Differing opinions on safety protocols make socializing stressful during pandemic

Social interactions during the pandemic may sometimes feel strained, especially when many have different comfort levels when it comes to attending group gatherings.

News 12 Staff

Jul 24, 2020, 2:36 AM

Updated 1,370 days ago

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Social interactions during the pandemic may sometimes feel strained, especially when many have different comfort levels when it comes to attending group gatherings.
One etiquette expert says that no one has to fear judgment when turning down an invitation to socialize. Hilary Brennan of Socially Savvy says that the key is to lead the conversation with sincerity.
“The most important thing is you want to speak to anybody the way you would want to be spoken to,” she says.
Brennan says that everyone has a limit when it comes to deciding what they deem to be acceptable and safe during the pandemic, and if that does not align with friends or family members, Brennan says that it is OK to decline an invite. But she says that the approach and reaction can help diffuse a potentially stressful interaction.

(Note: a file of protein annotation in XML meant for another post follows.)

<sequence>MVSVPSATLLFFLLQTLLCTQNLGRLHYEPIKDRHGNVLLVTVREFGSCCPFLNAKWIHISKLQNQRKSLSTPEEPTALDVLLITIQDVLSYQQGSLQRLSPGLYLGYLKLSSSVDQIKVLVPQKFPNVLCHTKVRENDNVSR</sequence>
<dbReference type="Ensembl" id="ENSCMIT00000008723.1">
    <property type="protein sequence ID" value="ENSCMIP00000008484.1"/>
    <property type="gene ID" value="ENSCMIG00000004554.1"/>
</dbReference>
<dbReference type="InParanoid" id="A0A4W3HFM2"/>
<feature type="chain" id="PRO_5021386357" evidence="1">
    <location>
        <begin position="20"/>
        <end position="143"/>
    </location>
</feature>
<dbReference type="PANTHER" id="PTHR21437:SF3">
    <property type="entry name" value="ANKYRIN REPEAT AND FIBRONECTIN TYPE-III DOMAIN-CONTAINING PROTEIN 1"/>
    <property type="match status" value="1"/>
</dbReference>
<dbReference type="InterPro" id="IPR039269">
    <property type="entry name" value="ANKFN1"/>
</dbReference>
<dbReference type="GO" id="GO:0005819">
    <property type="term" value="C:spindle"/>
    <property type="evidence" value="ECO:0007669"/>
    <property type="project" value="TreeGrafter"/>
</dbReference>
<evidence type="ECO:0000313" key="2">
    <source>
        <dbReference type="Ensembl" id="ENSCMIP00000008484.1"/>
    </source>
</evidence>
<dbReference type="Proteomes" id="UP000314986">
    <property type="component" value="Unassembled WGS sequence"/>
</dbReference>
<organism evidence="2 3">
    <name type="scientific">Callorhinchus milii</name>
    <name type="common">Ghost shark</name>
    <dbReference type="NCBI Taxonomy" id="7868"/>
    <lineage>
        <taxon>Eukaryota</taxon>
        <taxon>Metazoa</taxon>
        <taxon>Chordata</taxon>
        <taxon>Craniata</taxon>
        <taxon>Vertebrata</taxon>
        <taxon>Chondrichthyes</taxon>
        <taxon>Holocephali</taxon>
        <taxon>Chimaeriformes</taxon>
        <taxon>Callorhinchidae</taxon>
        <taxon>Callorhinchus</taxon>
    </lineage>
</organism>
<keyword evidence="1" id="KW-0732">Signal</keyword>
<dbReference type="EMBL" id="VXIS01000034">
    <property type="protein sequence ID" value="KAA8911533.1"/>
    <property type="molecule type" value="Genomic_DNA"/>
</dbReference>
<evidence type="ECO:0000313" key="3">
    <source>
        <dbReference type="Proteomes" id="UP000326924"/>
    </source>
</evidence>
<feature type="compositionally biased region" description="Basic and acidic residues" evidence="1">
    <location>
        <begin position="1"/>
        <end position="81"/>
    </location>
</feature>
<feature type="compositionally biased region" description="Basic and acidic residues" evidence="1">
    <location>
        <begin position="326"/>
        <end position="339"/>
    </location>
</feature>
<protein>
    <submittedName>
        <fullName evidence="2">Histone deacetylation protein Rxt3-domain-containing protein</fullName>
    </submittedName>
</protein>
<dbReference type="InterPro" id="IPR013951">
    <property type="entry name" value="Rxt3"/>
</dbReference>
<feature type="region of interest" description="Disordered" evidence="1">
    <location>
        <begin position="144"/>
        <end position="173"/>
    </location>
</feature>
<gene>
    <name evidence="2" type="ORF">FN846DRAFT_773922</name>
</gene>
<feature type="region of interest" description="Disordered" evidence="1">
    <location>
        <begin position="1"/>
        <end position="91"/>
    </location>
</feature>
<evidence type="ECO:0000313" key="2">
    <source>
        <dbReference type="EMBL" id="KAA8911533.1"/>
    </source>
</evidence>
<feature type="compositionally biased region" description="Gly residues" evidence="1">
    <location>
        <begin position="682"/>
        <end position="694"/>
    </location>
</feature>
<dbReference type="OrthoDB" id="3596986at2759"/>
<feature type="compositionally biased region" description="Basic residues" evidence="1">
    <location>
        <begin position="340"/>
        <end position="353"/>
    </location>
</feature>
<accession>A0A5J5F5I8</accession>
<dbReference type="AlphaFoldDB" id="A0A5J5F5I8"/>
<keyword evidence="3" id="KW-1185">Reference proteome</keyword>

“I think it should just simply be, ‘Please understand that I’m not ready yet,’” says Brennan. “And as a friend or a co-worker or whatever, you need to be respectful of the fact that that’s how they feel. It’s not our place to judge them.”
And on the other hand, Brennan says that if someone declines an invite to a group gathering that it shouldn’t be viewed as passing judgment on those who are comfortable partaking in the activity.
“Your best course of action is to just say, ‘OK. I appreciated how you feel, thank you for sharing and I look forward to seeing you when you’re more comfortable,’” Brennan says.
When it comes to these new and often uncomfortable interactions, Brennan says that it is important to keep an open mind, have open communication, be thoughtful and understanding, try to use unemotional language and to communicate by phone or video call rather than text or email.
“I think it best to always pick up the phone and have a conversation,” she says. “That’s part of the downfall of doing things digitally, because you can’t see somebody’s facial expression. You can’t see their body language and all of those things give us the opportunity to draw information about feelings.”
Brennan says that it is important for everyone to cut each other some slack during this time. She says that with these conversations, it is important to be thoughtful and sympathetic.
 


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